Eating Problems Stressful but Treatable
By Lee Vander Loop
CP Family Network Editor
When my first daughter was born, she exhibited a total absence of any type of oral motor skill and necessitated a feeding tube from birth. Her birth injuries occurred as a result of “cord complications of unknown origin.”
When our second child was born with cord complications, my husband had orders from me (even before the delivery) not to leave our new baby’s side until he could assure me that she was neurologically fine. My husband kept his word and remained inseparable from our daughter, even when the staff discouraged his presence as she was transferred to the pediatric ward and isolette. After he was able to do his own visual assessment, he reported back to me that as soon as she stuck her fist in her mouth and he heard that sucking sound, he felt confident that she was fine. That same child was recently awarded a Bachelor’s Degree in Biology. Not all incidents of birth trauma result in cerebral palsy, just as not all incidences of cerebral palsy result in feeding disorders.
There’s nothing worse than an infant or child with eating problems. It is constant, daily stress for both child and caregiver. Moreover, eating issues are serious and need immediate intervention and treatment. Fortunately, a lot is known about eating problems and treatments are available.
Causes and Symptoms
When cerebral palsy does result from birth injury, in the same way it may affect cognitive or gross and fine motor abilities, it can also impact oral motor function. Muscles in the jaw, mouth, tongue, lips and cheeks are designed to work in harmony in the movement, breaking down and ingesting of foods and fluids. The same impulses that trigger “hypertonia” or “hypotonia” in the extremities can also impact oral muscles in the same way.
Damage to cerebral pathways or portions of the brain responsible for the impulses that facilitate oral skills can result in a variety of feeding disorders and oral motor dysfunction. Dysphagia is the term used to describe problems with swallowing.
- Following are signs and symptoms of feeding and swallowing problems in very young children:
- Arching or stiffening of the body during feeding
- Irritability or lack of alertness during feeding
- Refusing food or liquid
- Failure to accept different textures of food (e.g., only pureed foods or crunchy cereals)
- Long feeding times (e.g., more than 30 minutes)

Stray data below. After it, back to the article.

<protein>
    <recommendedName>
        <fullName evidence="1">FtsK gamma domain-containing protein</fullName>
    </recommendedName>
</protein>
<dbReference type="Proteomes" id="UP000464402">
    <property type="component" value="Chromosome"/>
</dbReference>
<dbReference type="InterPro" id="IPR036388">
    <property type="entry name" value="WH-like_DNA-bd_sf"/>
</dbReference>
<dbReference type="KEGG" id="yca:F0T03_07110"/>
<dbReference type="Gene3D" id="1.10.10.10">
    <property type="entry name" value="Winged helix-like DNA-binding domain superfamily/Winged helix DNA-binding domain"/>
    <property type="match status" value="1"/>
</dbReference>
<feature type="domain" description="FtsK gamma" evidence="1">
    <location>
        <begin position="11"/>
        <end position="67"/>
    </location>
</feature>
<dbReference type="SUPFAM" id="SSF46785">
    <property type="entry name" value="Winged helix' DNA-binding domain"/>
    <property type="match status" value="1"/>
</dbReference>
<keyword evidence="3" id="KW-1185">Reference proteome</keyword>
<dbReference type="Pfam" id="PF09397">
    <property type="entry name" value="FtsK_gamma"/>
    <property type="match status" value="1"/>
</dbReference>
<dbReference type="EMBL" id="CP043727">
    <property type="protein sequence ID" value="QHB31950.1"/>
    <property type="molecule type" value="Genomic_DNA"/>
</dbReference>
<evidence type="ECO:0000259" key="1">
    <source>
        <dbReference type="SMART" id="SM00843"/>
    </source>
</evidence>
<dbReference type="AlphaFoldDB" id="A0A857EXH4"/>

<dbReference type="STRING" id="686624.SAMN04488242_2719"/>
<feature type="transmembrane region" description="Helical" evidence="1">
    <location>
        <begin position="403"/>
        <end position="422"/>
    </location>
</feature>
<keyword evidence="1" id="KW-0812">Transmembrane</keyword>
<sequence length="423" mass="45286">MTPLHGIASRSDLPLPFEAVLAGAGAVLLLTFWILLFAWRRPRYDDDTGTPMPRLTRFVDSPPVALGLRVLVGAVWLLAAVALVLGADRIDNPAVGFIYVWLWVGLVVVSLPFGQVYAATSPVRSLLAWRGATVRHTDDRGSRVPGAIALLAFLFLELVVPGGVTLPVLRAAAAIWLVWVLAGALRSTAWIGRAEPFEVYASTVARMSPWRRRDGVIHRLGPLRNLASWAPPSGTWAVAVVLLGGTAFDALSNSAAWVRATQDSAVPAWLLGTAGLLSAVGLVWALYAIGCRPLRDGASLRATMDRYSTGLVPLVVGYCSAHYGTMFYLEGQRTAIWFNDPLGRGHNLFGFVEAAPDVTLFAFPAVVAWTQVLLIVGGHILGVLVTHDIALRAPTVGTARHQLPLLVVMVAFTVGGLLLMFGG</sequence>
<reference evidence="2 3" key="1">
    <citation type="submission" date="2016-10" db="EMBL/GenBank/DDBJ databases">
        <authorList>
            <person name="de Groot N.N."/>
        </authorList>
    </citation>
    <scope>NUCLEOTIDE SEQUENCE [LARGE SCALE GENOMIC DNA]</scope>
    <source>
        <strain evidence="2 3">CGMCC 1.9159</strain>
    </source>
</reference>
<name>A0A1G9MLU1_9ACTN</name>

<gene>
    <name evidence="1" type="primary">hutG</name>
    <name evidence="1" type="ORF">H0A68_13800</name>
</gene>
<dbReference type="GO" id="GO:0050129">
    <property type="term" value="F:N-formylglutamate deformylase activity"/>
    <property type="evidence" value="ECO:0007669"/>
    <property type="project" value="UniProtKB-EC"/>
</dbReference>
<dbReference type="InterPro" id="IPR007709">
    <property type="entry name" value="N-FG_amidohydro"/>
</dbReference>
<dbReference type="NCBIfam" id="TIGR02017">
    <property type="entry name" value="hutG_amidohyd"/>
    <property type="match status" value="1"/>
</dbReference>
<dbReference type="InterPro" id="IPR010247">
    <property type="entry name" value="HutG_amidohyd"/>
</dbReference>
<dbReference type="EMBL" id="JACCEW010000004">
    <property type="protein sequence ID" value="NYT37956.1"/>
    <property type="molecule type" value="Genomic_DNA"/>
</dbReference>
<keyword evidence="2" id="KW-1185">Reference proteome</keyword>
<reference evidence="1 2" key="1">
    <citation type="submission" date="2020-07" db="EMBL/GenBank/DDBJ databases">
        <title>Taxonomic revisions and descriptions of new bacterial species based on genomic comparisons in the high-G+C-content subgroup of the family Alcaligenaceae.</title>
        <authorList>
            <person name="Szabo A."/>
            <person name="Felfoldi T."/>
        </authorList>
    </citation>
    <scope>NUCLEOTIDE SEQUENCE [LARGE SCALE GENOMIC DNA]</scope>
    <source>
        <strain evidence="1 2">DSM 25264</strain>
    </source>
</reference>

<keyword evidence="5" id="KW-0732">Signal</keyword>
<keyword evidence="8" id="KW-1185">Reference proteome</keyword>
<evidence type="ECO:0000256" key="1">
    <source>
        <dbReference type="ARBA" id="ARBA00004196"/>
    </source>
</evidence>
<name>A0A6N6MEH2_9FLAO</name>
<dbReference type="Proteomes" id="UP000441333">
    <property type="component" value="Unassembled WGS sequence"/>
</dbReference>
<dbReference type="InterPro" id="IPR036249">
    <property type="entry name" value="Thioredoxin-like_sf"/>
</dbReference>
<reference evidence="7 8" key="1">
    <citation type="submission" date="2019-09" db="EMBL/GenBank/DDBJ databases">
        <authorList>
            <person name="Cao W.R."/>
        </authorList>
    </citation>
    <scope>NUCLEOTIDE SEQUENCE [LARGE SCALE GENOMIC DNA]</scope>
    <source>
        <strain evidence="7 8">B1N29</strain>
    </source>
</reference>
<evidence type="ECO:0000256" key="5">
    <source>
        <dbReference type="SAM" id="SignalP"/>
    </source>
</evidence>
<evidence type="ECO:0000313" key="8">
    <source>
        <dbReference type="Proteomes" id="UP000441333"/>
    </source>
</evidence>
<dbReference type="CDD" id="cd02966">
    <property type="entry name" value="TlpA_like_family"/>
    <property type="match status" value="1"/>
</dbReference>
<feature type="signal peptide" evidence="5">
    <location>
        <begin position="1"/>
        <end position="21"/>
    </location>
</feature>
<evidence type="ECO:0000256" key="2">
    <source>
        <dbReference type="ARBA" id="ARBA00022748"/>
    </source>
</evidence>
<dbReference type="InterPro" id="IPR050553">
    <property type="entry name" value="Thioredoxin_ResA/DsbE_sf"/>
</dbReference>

- Difficulty chewing
- Difficulty breast feeding
- Coughing or gagging during meals
- Excessive drooling or food/liquid coming out of the mouth or nose
- Difficulty coordinating breathing with eating and drinking
- Increased stuffiness during meals
- Gurgly, hoarse, or breathy voice quality
- Frequent spitting up or vomiting
- Recurring pneumonia or respiratory infections
- Less than normal weight gain or growth
Sucking at Birth
Many children with cerebral palsy experience some degree of oral motor dysfunction. This may first become apparent in a diminished ability or total lack of ability to suck at birth. A study conducted by Children’s Hospital of Philadelphia assessing sucking behavior of preterm neonates as a predictor of developmental outcomes affirmed that sucking performance at 40 weeks Post Menstrual Age (PMA ) was significant in terms of predicting development mental status one year later.
Since PMA is not a well-known term, I’ll explain. Postmenstrual age is the time elapsed between the first day of the last menstrual period and birth (gestational age) plus the time elapsed after birth (chronological age). Postmenstrual age is usually described in number of weeks and is most frequently applied during the perinatal period beginning after the day of birth. Therefore, a preterm infant born at a gestational age of 33 weeks who is currently 10 weeks old (chronological age) would have a postmenstrual age of 43 week.
In other words, if your baby isn’t sucking normally by several weeks after birth, it’s important to talk to your doctor.
A baby who can’t take in enough nutrients to stay well-nourished may need to be fed by way of a tube. The benefits of tube feeding, also called enteral feeding, include better growth and nutrition, improved hydration, improved bowel function and consistent medication. It can also greatly free the family from anxiety and improve quality of life for both care givers and the child.